Hazelwood mine operators have been ramping up fire operations in the lead up to the fire danger period and assure the community there are trained personnel on-site 24 hours a day.
Hazelwood mine production manager Rob Dugan told a community forum in Morwell on Wednesday night that he wanted to dispel myths from a few months ago about inadequate emergency staffing on site.
“Misinformation in the media implied we had security guards running around the mine but this could not be further from the truth,” Mr Dugan said.
“I cannot stress that our coverage is provided 24/7 to debunk this that the mine is at risk. We operate a comprehensive system of situational awareness activities,” he said.
He said there was a trained emergency commander on-site 24 hours a day, with extra staff at night and on high fire days, along with spay teams wetting down the mine on high danger days.
Mr Dugan said the mine had declared its own fire danger period from November 1 and had undertaken a summer audit in the lead-up.
He said they has slashed more than 600 hectares of long grass and had met with lessees along the boundary to discuss expectations about slashing, grazing or cutting for hay.
Hazelwood had been working Earth Resources Australia, WorkSafe and the CFA leading into summer, as well as Latrobe City Council so the mine boundaries were fire safe, he said.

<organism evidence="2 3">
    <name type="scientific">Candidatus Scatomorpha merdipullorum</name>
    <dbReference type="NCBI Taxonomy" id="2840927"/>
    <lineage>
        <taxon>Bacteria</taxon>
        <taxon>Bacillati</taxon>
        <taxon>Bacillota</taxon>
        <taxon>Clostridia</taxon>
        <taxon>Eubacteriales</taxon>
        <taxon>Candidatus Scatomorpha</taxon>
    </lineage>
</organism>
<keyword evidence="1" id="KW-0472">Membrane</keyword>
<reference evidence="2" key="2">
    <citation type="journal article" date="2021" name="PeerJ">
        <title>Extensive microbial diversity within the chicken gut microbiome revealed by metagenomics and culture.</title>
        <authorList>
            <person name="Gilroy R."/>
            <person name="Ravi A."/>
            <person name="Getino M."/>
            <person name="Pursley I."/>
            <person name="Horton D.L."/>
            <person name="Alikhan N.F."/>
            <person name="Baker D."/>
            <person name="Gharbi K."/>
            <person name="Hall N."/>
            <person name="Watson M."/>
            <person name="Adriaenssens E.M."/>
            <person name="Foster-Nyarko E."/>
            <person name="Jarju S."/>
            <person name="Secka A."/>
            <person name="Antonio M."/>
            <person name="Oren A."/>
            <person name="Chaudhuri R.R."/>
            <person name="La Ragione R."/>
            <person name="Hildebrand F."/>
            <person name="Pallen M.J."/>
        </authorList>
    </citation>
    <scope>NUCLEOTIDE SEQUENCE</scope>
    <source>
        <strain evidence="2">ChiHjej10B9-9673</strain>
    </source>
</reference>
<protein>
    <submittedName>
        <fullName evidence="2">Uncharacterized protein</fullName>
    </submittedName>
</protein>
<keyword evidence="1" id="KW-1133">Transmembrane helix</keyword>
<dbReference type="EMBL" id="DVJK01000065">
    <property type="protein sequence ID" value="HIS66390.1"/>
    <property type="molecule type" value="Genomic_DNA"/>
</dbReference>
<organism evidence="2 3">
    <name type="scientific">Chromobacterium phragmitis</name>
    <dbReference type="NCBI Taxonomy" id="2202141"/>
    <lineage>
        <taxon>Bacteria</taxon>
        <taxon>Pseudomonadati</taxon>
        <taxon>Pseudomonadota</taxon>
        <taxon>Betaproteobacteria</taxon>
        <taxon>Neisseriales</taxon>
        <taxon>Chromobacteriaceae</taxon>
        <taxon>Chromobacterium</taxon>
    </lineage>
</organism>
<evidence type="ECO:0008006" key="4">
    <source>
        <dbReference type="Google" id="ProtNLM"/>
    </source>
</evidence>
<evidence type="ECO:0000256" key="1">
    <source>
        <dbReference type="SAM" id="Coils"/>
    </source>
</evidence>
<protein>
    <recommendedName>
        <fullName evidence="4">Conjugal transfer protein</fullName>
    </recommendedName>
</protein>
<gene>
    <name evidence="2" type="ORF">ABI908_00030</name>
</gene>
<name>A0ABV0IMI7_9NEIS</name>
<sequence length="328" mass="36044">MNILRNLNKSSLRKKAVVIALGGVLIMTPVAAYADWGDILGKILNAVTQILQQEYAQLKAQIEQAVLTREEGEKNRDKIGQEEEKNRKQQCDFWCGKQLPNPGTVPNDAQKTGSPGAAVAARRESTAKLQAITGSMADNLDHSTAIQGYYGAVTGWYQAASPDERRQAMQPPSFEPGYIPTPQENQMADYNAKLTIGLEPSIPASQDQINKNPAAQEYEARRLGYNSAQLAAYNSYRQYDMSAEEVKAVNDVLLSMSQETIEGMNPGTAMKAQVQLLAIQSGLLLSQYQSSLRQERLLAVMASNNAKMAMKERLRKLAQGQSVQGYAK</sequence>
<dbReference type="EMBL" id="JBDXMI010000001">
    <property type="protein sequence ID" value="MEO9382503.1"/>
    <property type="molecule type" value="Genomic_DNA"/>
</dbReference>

Mr Dugan also said they collaborate strongly with the other Latrobe Valley mine operators to lend expertise and resources if need be.
“We believe the most probable risk would be from something coming from the outside rather than from internal. We can’t go outside our land as we not covered by insurance,” he said.
“But, because we are such big landholders, we make sure we have firebreaks and defence systems so if it does come from the outside it would have to go through a few defence systems.”
However, Voices of the Valley secretary Marianne Robinson said there was no clear answer over which responsible body would take action if a fire broke out on the boundary.
“I think they are very well prepared to detect fire from within the mine, but I’m concerned about what happens if something happens on the edge,” Ms Robinson said.
“There seems to be the question of where responsibility ends for ENGIE and starts for another agency.
“So they could be wasting time figuring out which side of the fence the fire was and whose responsibility it was, rather than to take action on it.”